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How War Games Can Help South Asia Respond to Climate Change
Indian security personnel supervise travelers on the remains of a flood damaged road alongside the Alaknanda River in Uttarakhand (June 18, 2013).
Image Credit: Indian Army

How War Games Can Help South Asia Respond to Climate Change

 
 

Over the past few weeks, this year’s iteration of a major U.S.-led multinational military exercise, the Pacific Partnership, has been playing out, and it will continue its engagements out to June across the Asia-Pacific, including in South and Southeast Asia. At the center of Pacific Partnership is the hospital ship USNS Mercy, with an international team of civilian and military specialists in humanitarian assistance and disaster response. Its mission is to build response capacity in one of the most disaster-prone regions of the world.

Apart from recognizing the significance of this ongoing U.S. led engagement, South Asian nations should also attempt to initiate a similar joint exercise as well.

Why? With today’s divisive politics, nations struggle to predict, prevent, and prepare for disasters. Collaboration increases the likelihood of successful planning and response – and strengthens the foundation for peace in the region.

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Military and security professionals increasingly recognize climate change as a threat to national and international security. Extreme weather destroys buildings in minutes, with damage lasting for years. Moreover, climate change exacerbates resource stress, increasing the fragility of already vulnerable populations. Loss of water, food, shelter, power, and jobs can imperil health, force migration and spark conflict or war.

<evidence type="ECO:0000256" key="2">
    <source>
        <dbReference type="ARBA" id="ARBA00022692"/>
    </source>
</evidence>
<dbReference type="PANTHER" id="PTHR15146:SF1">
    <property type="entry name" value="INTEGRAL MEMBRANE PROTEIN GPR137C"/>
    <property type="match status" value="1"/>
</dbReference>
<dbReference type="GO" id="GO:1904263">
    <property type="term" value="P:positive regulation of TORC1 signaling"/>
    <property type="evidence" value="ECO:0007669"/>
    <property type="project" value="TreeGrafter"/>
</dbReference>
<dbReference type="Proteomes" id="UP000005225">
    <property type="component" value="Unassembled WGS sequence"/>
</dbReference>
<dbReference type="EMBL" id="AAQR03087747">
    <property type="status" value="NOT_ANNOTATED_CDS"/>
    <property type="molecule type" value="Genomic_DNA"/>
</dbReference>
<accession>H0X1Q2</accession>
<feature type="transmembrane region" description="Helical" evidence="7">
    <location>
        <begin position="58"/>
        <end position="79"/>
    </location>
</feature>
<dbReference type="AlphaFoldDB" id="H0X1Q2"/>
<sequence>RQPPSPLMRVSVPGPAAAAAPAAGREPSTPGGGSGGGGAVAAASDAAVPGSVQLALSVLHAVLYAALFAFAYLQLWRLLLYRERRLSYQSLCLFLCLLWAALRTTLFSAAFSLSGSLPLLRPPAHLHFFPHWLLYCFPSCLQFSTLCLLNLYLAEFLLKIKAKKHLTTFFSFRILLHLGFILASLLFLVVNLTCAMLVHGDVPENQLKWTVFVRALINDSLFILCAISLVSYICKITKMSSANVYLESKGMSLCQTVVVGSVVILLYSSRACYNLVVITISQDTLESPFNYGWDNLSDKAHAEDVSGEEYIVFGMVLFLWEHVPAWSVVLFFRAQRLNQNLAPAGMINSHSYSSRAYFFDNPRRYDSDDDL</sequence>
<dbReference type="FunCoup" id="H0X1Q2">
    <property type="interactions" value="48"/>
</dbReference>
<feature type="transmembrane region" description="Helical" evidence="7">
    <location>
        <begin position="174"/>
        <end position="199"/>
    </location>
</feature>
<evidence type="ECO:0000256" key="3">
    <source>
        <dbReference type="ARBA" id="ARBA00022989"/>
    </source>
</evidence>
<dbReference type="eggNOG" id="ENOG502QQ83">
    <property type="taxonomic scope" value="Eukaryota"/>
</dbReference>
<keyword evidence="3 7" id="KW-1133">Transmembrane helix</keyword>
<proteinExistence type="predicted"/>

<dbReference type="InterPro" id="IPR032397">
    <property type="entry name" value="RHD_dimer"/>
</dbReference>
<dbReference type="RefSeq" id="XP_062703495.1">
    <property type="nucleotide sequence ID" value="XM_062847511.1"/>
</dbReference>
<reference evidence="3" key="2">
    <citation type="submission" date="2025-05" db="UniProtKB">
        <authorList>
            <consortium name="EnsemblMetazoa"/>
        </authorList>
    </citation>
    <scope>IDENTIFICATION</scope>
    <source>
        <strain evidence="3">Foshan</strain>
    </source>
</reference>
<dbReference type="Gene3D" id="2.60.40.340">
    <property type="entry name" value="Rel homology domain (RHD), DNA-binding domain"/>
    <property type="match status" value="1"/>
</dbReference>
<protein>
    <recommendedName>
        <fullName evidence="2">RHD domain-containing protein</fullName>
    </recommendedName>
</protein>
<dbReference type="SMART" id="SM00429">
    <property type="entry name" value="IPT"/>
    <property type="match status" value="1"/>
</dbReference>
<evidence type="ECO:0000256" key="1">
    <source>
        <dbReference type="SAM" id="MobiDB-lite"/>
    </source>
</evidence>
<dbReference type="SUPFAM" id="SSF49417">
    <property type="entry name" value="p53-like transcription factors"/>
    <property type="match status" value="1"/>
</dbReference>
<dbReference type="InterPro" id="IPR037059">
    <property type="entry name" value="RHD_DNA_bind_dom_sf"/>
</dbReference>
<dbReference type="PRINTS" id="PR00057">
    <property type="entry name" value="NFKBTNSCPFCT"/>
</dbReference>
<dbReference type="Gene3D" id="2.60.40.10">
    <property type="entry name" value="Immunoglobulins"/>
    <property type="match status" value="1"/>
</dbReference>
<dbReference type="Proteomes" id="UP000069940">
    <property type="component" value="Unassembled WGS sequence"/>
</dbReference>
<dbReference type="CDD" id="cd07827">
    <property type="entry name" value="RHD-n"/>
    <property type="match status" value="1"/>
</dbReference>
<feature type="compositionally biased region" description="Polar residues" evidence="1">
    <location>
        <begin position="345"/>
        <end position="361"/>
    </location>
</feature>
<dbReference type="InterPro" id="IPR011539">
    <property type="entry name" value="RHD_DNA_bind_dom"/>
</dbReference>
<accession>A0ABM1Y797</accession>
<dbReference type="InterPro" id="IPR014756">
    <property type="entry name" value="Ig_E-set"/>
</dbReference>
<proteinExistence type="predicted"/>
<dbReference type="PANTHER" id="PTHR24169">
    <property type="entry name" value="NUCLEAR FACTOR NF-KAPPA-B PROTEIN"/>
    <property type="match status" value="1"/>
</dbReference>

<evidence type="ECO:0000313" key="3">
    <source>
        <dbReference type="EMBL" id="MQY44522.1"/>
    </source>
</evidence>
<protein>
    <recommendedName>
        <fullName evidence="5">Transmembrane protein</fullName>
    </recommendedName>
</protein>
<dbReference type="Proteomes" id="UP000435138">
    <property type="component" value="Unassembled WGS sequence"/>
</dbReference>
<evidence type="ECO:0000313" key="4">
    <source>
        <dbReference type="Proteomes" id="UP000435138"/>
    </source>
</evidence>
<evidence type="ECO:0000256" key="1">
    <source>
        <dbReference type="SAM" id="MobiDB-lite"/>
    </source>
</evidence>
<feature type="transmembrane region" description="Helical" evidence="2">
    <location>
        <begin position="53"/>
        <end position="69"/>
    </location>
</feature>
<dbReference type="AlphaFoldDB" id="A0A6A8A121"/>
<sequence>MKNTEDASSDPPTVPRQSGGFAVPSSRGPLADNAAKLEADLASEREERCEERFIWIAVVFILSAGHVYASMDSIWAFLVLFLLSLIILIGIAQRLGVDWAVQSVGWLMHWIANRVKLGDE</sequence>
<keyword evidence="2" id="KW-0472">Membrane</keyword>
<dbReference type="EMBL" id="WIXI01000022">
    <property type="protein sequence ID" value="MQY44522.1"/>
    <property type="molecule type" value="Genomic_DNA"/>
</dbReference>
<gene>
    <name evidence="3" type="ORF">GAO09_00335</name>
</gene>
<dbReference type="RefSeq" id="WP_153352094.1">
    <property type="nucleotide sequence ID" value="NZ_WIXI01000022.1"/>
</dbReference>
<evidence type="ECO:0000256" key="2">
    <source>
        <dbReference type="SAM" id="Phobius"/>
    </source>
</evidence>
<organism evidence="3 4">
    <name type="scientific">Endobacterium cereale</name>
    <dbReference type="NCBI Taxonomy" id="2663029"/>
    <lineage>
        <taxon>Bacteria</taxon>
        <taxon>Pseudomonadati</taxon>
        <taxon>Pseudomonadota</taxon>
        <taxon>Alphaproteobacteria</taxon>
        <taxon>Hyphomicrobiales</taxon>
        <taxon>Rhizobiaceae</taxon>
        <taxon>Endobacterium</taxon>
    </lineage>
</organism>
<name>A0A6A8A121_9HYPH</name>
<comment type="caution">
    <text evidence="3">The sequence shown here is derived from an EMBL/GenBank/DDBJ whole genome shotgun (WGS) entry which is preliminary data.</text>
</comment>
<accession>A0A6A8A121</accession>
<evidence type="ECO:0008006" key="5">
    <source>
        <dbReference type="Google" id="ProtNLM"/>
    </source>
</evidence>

According to reinsurer Munich Re, 2017 was one of the costliest years to date in terms of natural disasters, with total damage estimated at $310 billion.

South Asia bears a disproportionate share of those impacts. Last year climate-induced natural disasters disrupted the lives of 40 million across the region. The Asia Development Bank’s “Region at Risk” report flagged extreme heat, precipitation, sea level rise, cyclones, and receding glaciers as major threats. The floods that devastated India, Nepal, and Bangladesh last August swept away buildings, people, and livestock. Aid agencies report that 30 to 40 percent of those who died were children. An estimated 70 percent of the 400,000 people flooding into Dhaka each year are climate refugees.

Existing conflicts are another hotspot. The stand-off between the Indian and Pakistani armies on the Siachin Glacier, known as the “frozen conflict,” plays out at 18,000 feet — the highest battlefield in the world. Over 33 years it has claimed about 2,400 lives, mostly from avalanches, frostbite, and the complications of living in a hostile environment. Further, tens of thousands of soldiers living at altitude, far from municipal waste treatment systems, has produced tons of chemicals and other pollutants. Melting glaciers are carrying these toxins downstream, threatening the very farmland the soldiers are trying to protect.

Climate change exacerbates the situation. If a poor hillside village becomes dilapidated, the development ministry can help – until severe weather and landslides destroy homes and crush residents. If coastal cities suffer blackouts, the energy ministry can help – until sea level rise or drought compromises the power grid. Then who gets called? The military.